Format

Send to

Choose Destination
Eur Urol. 2014 Dec;66(6):1133-8. doi: 10.1016/j.eururo.2014.01.037. Epub 2014 Feb 9.

Alcohol intake increases high-grade prostate cancer risk among men taking dutasteride in the REDUCE trial.

Author information

1
Division of Epidemiology, Departments of Medicine and Department of Surgical Urology, Vanderbilt University Medical Center, Nashville, TN, USA. Electronic address: jay.fowke@vanderbilt.edu.
2
Department of Biostatistics and Bioinformatics, Duke University School of Medicine, Durham, NC, USA; Urology Section, Veterans Affairs Medical Center, Durham, NC, USA.
3
Division of Urology, Washington University School of Medicine in St. Louis, St. Louis, MO, USA.
4
Urology Section, Veterans Affairs Medical Center, Durham, NC, USA; Duke Prostate Center, Division of Urology, Department of Surgery and Pathology, Duke University School of Medicine, Durham, NC, USA.

Abstract

BACKGROUND:

Although most studies found no association between alcohol intake and prostate cancer (PCa) risk, an analysis of the Prostate Cancer Prevention Trial found that high alcohol intake significantly increased PCa risk among men randomized to the 5α-reductase inhibitor (5-ARI) finasteride.

OBJECTIVE:

Determine whether alcohol affects PCa risk among men taking the 5-ARI dutasteride.

DESIGN, SETTINGS, AND PARTICIPANTS:

Reduction by Dutasteride of Prostate Cancer Events was a 4-yr, multicenter, randomized, double-blind, placebo-controlled trial to compare PCa after dutasteride administration (0.5mg/d) with placebo. Participants had a baseline prostate-specific antigen between 2.5 and 10.0 ng/ml and a recent negative prostate biopsy. Alcohol intake was determined by baseline questionnaire, and participants underwent a prostate biopsy to determine PCa status at 2 yr and 4 yr of follow-up.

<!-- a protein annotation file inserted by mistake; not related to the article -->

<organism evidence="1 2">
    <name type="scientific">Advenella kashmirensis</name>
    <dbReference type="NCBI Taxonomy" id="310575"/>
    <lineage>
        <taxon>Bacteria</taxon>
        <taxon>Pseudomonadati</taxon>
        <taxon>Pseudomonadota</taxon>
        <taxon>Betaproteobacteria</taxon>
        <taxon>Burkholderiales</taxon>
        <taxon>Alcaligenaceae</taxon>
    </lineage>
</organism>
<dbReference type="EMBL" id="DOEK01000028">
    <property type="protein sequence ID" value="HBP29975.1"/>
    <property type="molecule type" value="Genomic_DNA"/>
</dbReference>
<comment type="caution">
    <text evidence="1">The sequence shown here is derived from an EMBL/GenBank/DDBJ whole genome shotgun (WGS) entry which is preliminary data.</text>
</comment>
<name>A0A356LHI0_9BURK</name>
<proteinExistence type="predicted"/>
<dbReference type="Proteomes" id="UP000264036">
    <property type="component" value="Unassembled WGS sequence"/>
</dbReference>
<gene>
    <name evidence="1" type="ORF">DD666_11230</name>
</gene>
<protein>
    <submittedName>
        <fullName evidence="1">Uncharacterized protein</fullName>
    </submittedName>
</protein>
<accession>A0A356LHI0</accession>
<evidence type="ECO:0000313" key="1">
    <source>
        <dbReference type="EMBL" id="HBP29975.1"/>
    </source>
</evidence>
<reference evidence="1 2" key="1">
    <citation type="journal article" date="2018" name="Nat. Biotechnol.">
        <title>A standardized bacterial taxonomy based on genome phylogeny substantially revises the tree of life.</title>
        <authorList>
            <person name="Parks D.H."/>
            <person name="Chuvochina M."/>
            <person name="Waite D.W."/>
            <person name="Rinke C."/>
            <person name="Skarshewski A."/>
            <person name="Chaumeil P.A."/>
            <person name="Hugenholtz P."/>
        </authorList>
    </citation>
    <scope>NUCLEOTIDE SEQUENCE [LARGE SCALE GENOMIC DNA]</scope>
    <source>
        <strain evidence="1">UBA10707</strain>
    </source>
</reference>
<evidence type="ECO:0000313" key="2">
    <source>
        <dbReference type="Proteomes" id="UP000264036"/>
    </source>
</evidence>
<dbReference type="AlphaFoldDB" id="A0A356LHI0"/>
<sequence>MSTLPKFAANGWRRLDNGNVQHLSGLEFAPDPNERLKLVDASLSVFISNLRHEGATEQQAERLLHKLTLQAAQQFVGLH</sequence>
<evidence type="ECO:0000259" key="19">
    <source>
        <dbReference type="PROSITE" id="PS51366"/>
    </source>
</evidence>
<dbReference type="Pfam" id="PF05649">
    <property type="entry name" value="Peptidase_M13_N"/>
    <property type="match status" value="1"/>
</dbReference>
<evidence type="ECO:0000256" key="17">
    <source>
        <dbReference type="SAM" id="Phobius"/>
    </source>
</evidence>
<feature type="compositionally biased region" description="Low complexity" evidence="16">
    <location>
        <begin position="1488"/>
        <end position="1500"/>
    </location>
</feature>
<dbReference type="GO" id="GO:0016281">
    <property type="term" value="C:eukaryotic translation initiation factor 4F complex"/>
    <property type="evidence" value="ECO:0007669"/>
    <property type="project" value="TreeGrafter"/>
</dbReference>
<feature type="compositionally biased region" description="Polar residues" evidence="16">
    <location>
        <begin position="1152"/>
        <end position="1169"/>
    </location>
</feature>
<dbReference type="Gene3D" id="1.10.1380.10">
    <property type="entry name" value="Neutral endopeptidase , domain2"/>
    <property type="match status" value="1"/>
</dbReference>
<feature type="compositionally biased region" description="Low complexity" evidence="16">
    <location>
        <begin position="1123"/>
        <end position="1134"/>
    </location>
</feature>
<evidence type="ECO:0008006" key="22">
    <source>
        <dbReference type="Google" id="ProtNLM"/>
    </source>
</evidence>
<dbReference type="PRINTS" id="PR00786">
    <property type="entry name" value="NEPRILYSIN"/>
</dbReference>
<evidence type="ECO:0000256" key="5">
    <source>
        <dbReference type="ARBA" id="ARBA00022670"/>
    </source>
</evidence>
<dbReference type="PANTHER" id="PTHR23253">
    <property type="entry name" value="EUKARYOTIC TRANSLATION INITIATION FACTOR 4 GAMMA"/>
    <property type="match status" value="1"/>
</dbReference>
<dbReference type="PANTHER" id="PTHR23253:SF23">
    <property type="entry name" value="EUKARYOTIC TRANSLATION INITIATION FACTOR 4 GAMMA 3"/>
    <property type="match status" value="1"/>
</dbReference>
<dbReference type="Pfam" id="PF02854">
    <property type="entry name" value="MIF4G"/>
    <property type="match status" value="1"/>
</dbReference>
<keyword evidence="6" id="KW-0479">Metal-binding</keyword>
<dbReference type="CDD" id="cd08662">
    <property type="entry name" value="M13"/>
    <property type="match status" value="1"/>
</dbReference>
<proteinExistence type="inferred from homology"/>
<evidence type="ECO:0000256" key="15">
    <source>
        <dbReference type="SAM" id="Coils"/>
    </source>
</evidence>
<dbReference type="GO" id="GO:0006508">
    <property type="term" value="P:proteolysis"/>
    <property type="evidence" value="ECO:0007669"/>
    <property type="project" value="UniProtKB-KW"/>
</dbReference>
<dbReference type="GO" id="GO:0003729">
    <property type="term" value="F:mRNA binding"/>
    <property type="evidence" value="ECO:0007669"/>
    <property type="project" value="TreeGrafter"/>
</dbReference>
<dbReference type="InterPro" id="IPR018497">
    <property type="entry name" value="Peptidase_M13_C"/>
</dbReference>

OUTCOME MEASUREMENTS AND STATISTICAL ANALYSIS:

Multivariable logistic regression was used to calculate odds ratios (ORs) and 95% confidence intervals (CIs) for the associations between alcohol intake and low-grade (Gleason <7) and high-grade (Gleason >7) PCa.

RESULTS AND LIMITATIONS:

Of 6374 participants in our analysis, approximately 25% reported no alcohol consumption, 49% were moderate drinkers (one to seven drinks per week), and 26% were heavy drinkers (more than seven drinks per week). Alcohol intake was not associated with low- or high-grade PCa in the placebo arm and was not associated with low-grade PCa among men taking dutasteride. In contrast, men randomized to dutasteride and reporting more than seven drinks per week were 86% more likely to be diagnosed with high-grade PCa (p=0.01). Among alcohol abstainers, dutasteride was associated with significantly reduced risk of high-grade PCa (OR: 0.59; 95% CI, 0.38-0.90), but dutasteride was no longer associated with reduced high-grade PCa among men reporting high alcohol intake (OR: 0.99; 95% CI, 0.67-1.45).

CONCLUSIONS:

Alcohol consumption negated a protective association between dutasteride and high-grade PCa.

PATIENT SUMMARY:

We confirmed a prior study that alcohol affects PCa prevention in patients taking 5-ARIs. Patients taking 5-ARIs may wish to eliminate alcohol intake if they are concerned about PCa.

KEYWORDS:

Alcohol trial; Dutasteride; Prostate cancer

PMID:
24568894
PMCID:
PMC4127165
DOI:
10.1016/j.eururo.2014.01.037
[Indexed for MEDLINE]
Free PMC Article

Supplemental Content

Full text links

Icon for Elsevier Science Icon for PubMed Central
Loading ...
Support Center